The MacDougalls take their name from Dugall, eldest son of Somerled, from whom they descended. From Dougall, his son Duncan received the lands of Lorn. Duncan's son, Ewin Lord of Lorn, although he made allegiance to Norway, refused to join King Haco in his ill-fated expedition of 1263. Ewin's son, Alexander, married a daughter of the Red Comyn who was slain at Dumfries, and in consequence the MacDougalls became bitter enemies of Robert the Bruce. In one battle with the MacDougalls Bruce is alleged to have escaped only by discarding his cloak with his brooch, afterwards known as the Brooch of Lorn, and now a treasured possession of the chief of the clan. When Bruce secured his throne he retaliated on the MacDougalls for their opposition,...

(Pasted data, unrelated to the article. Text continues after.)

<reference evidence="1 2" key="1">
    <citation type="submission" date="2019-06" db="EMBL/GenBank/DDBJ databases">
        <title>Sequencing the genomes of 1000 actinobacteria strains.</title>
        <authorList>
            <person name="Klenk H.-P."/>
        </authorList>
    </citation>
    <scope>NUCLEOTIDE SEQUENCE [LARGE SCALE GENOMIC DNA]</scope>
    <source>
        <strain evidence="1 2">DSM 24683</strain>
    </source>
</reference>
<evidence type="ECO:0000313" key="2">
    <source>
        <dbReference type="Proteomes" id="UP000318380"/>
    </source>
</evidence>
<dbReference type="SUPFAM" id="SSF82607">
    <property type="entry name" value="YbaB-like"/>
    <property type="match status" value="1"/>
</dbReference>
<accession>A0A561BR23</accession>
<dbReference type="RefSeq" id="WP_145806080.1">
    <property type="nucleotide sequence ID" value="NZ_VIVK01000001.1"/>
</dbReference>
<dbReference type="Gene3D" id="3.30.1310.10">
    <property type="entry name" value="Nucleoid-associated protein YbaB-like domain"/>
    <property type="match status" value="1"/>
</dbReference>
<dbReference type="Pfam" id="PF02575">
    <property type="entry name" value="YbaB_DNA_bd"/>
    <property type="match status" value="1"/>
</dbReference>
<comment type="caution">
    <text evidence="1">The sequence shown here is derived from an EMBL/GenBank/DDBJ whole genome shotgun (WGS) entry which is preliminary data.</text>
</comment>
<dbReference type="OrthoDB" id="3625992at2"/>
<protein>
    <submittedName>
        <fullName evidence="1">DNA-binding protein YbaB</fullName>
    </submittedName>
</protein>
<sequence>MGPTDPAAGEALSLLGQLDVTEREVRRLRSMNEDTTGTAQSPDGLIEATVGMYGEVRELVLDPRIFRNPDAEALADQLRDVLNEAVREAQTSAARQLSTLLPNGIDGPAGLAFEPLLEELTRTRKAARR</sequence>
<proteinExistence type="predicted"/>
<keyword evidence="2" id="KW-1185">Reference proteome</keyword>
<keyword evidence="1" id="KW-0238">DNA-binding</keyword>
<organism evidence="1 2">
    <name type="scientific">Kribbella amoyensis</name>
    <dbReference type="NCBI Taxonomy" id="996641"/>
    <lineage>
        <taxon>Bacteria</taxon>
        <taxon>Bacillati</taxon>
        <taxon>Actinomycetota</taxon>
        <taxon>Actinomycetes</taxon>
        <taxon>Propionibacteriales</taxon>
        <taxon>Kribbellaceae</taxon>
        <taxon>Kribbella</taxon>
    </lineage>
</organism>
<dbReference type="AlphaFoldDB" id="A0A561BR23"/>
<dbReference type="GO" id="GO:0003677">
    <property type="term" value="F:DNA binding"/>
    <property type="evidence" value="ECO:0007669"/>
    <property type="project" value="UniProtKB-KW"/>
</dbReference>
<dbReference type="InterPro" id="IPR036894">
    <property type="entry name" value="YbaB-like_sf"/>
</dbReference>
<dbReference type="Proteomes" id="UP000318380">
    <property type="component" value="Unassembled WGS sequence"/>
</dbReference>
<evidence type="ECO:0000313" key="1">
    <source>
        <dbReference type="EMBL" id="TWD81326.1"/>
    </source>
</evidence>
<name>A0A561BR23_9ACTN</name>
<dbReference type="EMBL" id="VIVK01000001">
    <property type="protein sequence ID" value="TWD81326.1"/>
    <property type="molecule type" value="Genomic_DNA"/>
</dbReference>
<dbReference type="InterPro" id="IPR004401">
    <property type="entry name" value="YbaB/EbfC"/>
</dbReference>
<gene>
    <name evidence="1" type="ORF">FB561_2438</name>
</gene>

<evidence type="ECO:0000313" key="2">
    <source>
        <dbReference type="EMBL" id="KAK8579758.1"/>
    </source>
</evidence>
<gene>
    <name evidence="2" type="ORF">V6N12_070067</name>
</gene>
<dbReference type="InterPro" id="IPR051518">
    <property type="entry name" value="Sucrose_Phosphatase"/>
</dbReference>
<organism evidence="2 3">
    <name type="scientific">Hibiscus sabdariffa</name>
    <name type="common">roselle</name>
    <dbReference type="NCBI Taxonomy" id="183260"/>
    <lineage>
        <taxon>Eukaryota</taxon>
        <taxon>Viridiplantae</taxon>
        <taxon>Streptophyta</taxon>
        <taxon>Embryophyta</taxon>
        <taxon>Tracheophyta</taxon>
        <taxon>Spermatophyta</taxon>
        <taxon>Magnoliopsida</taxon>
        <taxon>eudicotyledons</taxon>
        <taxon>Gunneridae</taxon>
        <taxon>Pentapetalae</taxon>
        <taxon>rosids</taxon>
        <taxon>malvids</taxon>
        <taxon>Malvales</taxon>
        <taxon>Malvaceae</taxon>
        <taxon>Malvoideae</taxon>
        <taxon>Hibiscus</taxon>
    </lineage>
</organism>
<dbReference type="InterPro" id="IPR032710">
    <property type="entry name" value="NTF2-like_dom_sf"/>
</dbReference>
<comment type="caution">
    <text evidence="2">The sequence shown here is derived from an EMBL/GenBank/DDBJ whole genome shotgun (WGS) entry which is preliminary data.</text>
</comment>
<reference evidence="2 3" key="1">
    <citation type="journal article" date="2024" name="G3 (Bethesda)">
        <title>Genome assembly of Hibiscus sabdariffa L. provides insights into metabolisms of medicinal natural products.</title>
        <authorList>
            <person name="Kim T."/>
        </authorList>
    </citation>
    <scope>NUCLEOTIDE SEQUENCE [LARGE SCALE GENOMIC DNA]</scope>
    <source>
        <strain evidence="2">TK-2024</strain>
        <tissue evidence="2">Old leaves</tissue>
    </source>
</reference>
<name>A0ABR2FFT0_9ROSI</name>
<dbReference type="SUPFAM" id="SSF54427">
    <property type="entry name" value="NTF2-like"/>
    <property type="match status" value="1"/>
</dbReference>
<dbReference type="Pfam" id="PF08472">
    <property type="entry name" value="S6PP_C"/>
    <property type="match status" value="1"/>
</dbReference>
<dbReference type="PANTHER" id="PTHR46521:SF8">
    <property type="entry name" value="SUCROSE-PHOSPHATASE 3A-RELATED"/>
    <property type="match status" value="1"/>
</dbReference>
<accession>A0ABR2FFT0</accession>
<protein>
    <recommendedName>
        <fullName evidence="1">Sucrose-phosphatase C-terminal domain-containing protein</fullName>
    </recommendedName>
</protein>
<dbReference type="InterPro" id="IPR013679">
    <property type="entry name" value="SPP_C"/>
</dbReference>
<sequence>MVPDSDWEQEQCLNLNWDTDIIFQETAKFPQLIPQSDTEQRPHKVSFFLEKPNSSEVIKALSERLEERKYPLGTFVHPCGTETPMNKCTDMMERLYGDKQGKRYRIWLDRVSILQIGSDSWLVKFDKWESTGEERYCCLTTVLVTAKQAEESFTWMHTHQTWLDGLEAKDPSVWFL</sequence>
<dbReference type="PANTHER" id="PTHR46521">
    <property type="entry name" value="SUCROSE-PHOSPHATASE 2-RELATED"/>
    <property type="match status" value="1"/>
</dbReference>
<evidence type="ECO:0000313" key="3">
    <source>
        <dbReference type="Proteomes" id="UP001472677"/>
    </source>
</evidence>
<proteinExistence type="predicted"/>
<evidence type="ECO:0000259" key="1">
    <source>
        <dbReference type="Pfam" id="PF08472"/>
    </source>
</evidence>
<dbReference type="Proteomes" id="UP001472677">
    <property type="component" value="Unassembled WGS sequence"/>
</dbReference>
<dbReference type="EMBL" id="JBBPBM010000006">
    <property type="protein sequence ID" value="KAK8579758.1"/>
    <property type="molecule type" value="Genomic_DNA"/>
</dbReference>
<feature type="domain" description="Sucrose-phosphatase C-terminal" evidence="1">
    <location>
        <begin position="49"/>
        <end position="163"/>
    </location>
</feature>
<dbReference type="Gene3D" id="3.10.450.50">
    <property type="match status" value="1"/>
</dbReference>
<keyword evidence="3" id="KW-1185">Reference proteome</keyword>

[More] and after their defeat Alexander submitted to the King, but his son John fled to England, where he was appointed an Admiral in the English fleet. He was later captured in the Western Isles and imprisoned first in Dunbarton and afterwards in Lochleven. On the death of King Robert, John of Lorn was released and his lands restored to him. He married a granddaughter of Robert the Bruce, and his son, John, was the last MacDougall of Lorn. He died without male issue, and the lands passed, through his daughters, to the Stewarts, Lords of Lorn, in 1388.
In 1457, John Stewart, Lord of Lorn, granted to John MacAlan MacDougall the lands of Dunolly. The clan joined in the Rising of 1715, and under their chief, Iain Ciar, were present at Sheriffmuir. On the failure of the Rising the chief's lands were forfeited, but restored when the clan remained loyal to the Crown in 1745.
The eldest daughter of the chief bears the old title "Maid of Lorn."